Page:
Beddoes Bags Tenth and Biggest Title in St. Louis

Women's Emerson RC Pro Series Finalist and Champion, Kanzy Emad El Defrawy (L) and Emma Beddoes. (image: Emerson RC Pro Series.
Women’s Emerson RC Pro Series Finalist and Champion, Kanzy Emad El Defrawy (L) and Emma Beddoes. (image: Emerson RC Pro Series.

Report courtesy of the Women’s Squash Association.

England’s Emma Beddoes celebrated the tenth—and biggest—WSA World Tour squash title of her career when she beat Egypt’s Kanzy Emad El-Defrawy in Sunday’s final of the Women’s Emerson RC Pro Series at the Racquet Club of St. Louis in Missouri.

The top seed arrived in Missouri in fine form, having defeated compatriot Laura Massaro, the world No. 3, for the first time at last week’s Windy City Open in Chicago en-route to her first WSA World Series quarterfinal for more than three years.

Beddoes blasted through the WSA Challenger 15 field at The St Louis Racquet Club to reach the final without dropping a game, downing Dane Line Hansen, the third seed, 11-5, 11-3, 11-6 in the semifinals.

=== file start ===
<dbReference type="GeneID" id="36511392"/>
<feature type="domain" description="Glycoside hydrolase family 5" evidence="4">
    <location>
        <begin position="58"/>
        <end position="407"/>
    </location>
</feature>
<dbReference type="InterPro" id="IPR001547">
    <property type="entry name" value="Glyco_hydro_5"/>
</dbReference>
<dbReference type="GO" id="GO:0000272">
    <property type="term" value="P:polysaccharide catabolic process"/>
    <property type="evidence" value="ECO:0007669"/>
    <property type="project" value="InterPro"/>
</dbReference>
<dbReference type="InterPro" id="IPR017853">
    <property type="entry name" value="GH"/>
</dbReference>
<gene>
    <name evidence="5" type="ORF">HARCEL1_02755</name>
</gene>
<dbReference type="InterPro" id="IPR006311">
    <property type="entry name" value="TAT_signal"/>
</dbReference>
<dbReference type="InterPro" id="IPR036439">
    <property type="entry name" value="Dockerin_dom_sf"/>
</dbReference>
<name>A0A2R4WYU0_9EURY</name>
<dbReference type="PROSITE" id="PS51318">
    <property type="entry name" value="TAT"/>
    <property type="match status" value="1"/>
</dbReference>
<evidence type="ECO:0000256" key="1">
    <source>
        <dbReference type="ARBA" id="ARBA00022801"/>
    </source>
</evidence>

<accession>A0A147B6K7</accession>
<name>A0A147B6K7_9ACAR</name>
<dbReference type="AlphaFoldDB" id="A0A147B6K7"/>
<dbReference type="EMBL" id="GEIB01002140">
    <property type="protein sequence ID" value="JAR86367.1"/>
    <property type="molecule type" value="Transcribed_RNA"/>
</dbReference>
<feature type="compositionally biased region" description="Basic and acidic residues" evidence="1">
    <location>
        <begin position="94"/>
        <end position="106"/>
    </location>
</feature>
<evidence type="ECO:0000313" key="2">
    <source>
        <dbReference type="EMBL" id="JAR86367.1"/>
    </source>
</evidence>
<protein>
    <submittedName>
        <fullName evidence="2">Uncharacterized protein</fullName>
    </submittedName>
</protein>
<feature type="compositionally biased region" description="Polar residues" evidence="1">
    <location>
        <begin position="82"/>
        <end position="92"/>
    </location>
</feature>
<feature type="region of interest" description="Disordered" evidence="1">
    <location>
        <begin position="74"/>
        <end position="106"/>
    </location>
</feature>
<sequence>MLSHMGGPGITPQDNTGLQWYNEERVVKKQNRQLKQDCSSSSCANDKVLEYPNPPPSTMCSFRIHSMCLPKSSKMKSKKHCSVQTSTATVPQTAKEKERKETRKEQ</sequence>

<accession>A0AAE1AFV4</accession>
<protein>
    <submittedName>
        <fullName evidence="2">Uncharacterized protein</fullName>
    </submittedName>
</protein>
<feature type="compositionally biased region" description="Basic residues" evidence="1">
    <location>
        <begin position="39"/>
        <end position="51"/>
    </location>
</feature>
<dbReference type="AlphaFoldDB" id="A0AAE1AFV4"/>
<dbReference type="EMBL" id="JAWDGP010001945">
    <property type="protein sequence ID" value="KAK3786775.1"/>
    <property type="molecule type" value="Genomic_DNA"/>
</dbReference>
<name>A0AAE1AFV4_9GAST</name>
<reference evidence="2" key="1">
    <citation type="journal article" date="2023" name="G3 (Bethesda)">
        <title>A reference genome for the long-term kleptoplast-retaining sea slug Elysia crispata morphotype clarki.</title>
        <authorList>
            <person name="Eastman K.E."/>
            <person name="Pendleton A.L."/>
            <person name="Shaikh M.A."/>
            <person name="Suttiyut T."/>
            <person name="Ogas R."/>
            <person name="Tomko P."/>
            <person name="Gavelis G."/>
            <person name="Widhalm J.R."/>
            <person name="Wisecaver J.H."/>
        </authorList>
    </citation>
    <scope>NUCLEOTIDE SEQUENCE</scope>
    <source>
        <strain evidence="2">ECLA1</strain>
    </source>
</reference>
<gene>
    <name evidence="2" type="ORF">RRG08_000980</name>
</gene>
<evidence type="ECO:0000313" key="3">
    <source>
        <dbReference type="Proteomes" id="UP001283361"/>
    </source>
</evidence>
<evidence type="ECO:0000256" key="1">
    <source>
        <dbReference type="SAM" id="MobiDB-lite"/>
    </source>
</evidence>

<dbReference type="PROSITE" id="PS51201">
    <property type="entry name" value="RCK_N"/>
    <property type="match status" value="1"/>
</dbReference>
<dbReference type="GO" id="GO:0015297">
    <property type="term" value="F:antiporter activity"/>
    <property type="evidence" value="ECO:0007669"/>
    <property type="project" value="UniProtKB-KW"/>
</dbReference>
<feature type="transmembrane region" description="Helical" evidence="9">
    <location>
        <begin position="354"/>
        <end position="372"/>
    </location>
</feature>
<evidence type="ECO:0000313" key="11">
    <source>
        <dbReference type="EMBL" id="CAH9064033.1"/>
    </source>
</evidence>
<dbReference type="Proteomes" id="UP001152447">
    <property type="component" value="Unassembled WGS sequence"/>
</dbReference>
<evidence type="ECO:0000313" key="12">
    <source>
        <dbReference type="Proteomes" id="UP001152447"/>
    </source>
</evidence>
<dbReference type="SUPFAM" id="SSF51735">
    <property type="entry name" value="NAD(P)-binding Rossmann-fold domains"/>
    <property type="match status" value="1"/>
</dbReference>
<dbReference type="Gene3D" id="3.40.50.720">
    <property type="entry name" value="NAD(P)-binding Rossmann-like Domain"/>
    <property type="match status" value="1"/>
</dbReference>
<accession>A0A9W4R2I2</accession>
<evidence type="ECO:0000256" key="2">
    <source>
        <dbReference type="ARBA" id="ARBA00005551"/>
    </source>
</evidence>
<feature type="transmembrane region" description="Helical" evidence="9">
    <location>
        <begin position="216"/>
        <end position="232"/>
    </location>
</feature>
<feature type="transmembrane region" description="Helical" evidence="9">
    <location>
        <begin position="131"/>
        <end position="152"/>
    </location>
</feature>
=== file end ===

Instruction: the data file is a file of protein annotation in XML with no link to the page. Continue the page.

Eighth seed El-Defrawy caused a couple of mighty upsets to reach the final against expectation. The twenty-year-old from Cairo beat Japan’s No. 4 seed Misaki Kobayashi in the quarterfinals, then survived a mammoth five-game semifinal battle with second-seeded Indian Joshana Chinappa to make the seventh Tour final of her career.

The young Egyptian, ranked fifty in the world, took an early 9-3 lead in the final—but the experienced world No. 16 Beddoes fought back to draw level. But after twenty minutes, it was El-Defrawy who drew first blood, taking a 13-11 lead after converting her second game-ball.

The opening game clearly took its toll on underdog El-Defrawy as the favorite extended the rallies to good effect to take the second game.

The Egyptian mounted a comeback in the third, keeping the game level until seven-all, at which point it was clear that fatigue was a factor as Beddoes moved ahead to take the game—before running away in a one-sided fourth to win the title 11-13, 11-5, 11-8, 11-2.

“I’m really happy to get my biggest tournament win to date—it was a tough final,” conceded the twenty-nine-year-old from Leeds after her fifty-eight-minute triumph.

“Kanzy was obviously feeling the effects of yesterday’s semifinal but she is a tough competitor and fought with all the energy she had.”